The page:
Today’s Headlines: After devastating tornadoes, Midwest and South residents pick through the rubble
Hello, it’s Monday, Dec. 13, and here are the stories you shouldn’t miss today:
Devastating tornadoes tear through the Midwest and Southeast
Residents and recovery workers across Kentucky and a wide swath of the Midwest and South continued to pick through the rubble Sunday after a flurry of tornadoes rumbled through on Friday night. Five states reported deaths, including Illinois, where six employees at an Amazon warehouse were killed. Kentucky Gov. Andy Beshear said the best-case scenario in his state was that 50 people were killed.
At a briefing Saturday, President Biden said he had approved an emergency declaration for Kentucky, “and I stand ready to do the same for the governors of the other states.” He said that the Federal Emergency Management Agency was sending resources, including help with temporary housing, and he planned to visit the affected areas in Kentucky.
Newsom in control as next year’s primary inches closer
Gov. Gavin Newsom is all but alone on the public stage with just seven months before the June statewide primary for governor, a testament to his dominating win in September and perhaps reflective of a post-election hangover among those who tried to oust him. At this point in the last race for California governor, the field of candidates was wide and two debates had been staged.
The governor probably will have to navigate around a few land mines on his path toward reelection, including possible outbreaks of new coronavirus variants or the continuation of California’s withering drought.
Currently, Newsom is focused on assault weapon restrictions. The governor said he was directing his staff to work with the state Legislature and Atty. Gen. Rob Bonta on a new law that would allow private citizens to sue manufacturers or distributors of assault weapons and ghost gun kits or parts. The law would work similarly to a Texas state law that bans most abortions there.
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- Does Pasadena’s Rose Parade disenfranchise voters?
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Vicente Fernández dies at 81
During a career that began on the street corners of Guadalajara, the self-taught troubadour recorded more than 50 albums, all in Spanish, and sold tens of millions of copies, nearly half in the United States.
Fernández toured relentlessly, created the themes for wildly popular telenovelas and starred in more than two dozen movies throughout the 1970s and ’80s — often depicted in his iconic traje de charro, the ensemble typical of the Mexican gentleman rancher, featuring ornate sombreros, embroidered jackets and slim trousers.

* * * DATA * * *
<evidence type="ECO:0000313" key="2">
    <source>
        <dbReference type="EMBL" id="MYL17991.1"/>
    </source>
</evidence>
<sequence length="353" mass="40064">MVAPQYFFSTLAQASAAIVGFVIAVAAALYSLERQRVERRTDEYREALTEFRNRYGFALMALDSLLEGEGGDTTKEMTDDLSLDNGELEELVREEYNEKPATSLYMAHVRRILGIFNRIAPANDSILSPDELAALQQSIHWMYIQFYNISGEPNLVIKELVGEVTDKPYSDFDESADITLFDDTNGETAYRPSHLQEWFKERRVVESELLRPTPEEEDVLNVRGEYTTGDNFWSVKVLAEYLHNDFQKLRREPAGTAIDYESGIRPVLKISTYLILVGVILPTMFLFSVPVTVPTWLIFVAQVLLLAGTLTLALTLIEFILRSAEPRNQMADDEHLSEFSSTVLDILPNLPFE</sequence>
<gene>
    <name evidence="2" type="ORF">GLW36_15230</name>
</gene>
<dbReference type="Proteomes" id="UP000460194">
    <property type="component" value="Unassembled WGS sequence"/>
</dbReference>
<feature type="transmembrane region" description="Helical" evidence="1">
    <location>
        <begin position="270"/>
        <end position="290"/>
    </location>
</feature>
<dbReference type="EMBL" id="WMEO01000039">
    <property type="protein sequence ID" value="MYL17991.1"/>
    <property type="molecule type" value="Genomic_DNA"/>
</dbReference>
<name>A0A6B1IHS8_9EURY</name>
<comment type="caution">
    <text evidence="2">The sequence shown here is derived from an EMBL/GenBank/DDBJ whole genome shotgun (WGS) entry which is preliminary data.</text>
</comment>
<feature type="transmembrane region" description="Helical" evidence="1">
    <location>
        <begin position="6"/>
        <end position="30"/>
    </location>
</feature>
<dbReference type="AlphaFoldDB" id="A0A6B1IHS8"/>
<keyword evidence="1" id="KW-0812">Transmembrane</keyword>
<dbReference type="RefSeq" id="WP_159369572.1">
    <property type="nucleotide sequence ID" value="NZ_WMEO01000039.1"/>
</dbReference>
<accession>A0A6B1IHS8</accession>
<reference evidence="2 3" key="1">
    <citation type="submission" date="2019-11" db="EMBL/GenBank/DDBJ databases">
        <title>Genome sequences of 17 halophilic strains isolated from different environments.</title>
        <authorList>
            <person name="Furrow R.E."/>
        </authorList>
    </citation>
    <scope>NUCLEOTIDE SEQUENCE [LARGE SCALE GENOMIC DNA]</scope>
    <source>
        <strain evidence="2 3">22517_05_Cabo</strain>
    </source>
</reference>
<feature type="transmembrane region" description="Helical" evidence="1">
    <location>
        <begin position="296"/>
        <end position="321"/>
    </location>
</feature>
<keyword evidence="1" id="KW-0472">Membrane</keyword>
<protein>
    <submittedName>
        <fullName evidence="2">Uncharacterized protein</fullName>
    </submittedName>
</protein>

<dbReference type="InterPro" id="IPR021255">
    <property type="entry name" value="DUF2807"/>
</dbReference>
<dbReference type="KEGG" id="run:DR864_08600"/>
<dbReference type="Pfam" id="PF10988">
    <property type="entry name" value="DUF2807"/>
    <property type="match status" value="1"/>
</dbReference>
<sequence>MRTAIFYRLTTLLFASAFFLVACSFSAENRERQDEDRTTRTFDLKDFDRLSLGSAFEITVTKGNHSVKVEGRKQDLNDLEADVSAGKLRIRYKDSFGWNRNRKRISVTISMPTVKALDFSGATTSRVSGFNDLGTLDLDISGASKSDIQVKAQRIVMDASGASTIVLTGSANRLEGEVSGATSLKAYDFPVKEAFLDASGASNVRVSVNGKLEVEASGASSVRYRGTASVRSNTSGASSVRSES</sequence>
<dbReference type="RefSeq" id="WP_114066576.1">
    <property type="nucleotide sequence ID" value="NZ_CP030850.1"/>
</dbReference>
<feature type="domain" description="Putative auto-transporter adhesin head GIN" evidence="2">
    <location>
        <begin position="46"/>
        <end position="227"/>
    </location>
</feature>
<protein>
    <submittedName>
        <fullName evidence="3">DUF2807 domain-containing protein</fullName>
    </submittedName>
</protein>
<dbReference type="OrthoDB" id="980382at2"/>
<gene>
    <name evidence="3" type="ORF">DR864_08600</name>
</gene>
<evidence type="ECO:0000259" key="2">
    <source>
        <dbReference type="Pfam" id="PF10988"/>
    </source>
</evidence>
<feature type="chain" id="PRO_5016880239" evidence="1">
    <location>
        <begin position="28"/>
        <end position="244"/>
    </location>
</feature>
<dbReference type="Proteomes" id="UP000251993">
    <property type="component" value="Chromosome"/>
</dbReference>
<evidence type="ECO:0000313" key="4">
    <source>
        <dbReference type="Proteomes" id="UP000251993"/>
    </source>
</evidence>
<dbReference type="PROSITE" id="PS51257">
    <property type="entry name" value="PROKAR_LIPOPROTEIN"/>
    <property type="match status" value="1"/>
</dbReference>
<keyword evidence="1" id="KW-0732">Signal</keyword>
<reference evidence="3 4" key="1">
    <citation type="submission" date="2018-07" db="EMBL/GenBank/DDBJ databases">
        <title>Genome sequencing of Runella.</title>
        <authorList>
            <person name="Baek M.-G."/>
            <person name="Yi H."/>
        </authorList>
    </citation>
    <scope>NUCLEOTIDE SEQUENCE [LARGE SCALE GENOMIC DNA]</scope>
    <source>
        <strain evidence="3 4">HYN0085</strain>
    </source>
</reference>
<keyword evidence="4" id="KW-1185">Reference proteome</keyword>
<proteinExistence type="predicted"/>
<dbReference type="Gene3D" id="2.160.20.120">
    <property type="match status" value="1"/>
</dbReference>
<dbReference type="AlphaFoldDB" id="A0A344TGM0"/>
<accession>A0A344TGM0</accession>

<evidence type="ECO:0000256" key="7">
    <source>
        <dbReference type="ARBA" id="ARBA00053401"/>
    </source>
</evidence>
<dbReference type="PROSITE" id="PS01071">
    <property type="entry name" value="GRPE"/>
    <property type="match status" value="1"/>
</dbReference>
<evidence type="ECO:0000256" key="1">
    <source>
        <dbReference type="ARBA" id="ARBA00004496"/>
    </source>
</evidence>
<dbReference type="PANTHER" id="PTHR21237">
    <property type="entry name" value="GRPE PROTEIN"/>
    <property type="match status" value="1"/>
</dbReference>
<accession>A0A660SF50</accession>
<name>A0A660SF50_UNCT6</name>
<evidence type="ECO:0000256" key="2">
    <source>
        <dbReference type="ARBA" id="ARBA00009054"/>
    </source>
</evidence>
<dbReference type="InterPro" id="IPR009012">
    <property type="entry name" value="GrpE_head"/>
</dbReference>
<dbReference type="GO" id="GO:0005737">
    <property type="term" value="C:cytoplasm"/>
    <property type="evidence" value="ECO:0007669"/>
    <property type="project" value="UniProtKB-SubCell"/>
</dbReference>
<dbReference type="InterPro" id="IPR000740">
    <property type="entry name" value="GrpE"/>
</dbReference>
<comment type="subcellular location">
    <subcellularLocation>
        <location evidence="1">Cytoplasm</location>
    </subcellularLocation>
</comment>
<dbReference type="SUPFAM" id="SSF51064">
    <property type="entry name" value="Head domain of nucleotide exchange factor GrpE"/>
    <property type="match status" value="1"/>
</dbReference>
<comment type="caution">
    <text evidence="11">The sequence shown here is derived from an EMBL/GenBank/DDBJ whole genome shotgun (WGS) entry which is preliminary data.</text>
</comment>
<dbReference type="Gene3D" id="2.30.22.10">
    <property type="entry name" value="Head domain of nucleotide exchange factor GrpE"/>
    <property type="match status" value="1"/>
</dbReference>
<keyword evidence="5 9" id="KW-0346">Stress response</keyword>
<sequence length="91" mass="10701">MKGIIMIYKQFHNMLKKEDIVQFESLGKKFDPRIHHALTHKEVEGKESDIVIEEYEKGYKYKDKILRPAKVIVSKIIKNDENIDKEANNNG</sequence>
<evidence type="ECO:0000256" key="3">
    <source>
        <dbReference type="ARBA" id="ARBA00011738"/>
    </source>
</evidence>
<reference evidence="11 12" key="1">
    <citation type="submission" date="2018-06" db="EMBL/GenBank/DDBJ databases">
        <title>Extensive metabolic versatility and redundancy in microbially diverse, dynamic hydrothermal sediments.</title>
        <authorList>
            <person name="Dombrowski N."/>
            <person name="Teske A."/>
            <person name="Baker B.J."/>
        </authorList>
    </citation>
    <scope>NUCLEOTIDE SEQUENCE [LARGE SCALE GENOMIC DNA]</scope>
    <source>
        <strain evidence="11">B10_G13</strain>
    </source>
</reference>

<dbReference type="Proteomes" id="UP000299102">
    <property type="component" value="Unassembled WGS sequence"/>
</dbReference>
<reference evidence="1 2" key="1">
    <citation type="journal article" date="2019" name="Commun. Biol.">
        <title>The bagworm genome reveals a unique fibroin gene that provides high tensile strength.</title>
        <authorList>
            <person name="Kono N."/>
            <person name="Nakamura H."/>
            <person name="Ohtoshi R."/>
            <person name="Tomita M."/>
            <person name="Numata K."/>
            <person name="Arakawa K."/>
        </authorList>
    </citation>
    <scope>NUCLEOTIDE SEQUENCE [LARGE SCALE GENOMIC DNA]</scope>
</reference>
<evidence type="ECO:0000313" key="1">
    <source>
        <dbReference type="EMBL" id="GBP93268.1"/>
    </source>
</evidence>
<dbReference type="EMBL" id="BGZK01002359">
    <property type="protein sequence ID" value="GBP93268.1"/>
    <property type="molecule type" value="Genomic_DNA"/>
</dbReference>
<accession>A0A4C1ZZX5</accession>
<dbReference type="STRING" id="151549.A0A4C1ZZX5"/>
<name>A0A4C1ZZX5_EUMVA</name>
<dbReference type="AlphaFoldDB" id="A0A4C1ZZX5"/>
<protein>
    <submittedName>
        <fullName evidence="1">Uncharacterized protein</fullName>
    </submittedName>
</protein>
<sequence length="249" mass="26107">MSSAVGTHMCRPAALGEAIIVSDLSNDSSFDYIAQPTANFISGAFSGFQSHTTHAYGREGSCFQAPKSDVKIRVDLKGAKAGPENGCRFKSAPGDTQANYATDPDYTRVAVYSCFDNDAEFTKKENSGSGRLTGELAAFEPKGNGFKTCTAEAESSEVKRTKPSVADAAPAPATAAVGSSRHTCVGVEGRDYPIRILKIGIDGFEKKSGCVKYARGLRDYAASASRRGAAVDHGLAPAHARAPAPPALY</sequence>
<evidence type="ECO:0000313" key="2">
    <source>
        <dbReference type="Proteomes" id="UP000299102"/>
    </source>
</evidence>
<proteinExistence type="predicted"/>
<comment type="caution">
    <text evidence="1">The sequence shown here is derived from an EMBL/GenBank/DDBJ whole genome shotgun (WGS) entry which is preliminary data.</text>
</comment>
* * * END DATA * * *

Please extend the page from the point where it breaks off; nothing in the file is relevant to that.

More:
The announcement of his death was made on his Instagram page. A cause of death was not made available.
More on Fernández’s death
- Column: Vicente Fernández’s journey was our parents’ journey. Long may they live.
- Ricky Martin, Gloria Estefan, Mario Lopez mourn the “voice of a culture.”
Should the definition of ‘fully vaccinated’ be changed?
With a worrisome new coronavirus variant threatening to erode vaccine-induced immunity further, health officials are debating whether the definition of “fully vaccinated” should be amended to include a booster shot. Scientists are leaning heavily in favor, and public health leaders are not far behind.
So far, the U.S. Centers for Disease Control and Prevention hasn’t officially shifted the goalposts. But the CDC has tiptoed up to those goalposts, telling all but the youngest vaccinated Americans that durable immunity will require an extra dose, and urging everyone 16 and older to get one as soon as they are eligible.
More top coronavirus headlines
- Beverly Hills firefighters sue over a vaccine mandate they call “experimental gene modification.”
- More U.S. states desperate to defend against COVID-19 are calling on the National Guard and other military personnel to assist medical staff.
- A San Diego student is asking the U.S. Supreme Court to intervene in a suit against the district’s vaccine mandate.
Stay up to date on variant developments, case counts and vaccine news with Coronavirus Today.
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OUR MUST-READS FROM THE WEEKEND
Uber blocks transgender drivers from signing up. Drivers have had their accounts permanently banned, according to documentation of written communications with the company shared by five workers. None managed to get their accounts reactivated through Uber’s appeals process.
Critics Choice Awards founder Joey Berlin wants to replace the Golden Globes but faces scrutiny. Interviews with nearly 20 current and former Critics Choice Assn. members, and a review of tax filings and internal emails, depict a struggling organization largely controlled by Berlin with the help of a close cadre of associates on the board.
Commentary: Steven Spielberg tried to save ‘West Side Story.’ But its history makes it unsalvageable. The collective effort does not correct the problematic appropriation on which the musical was built.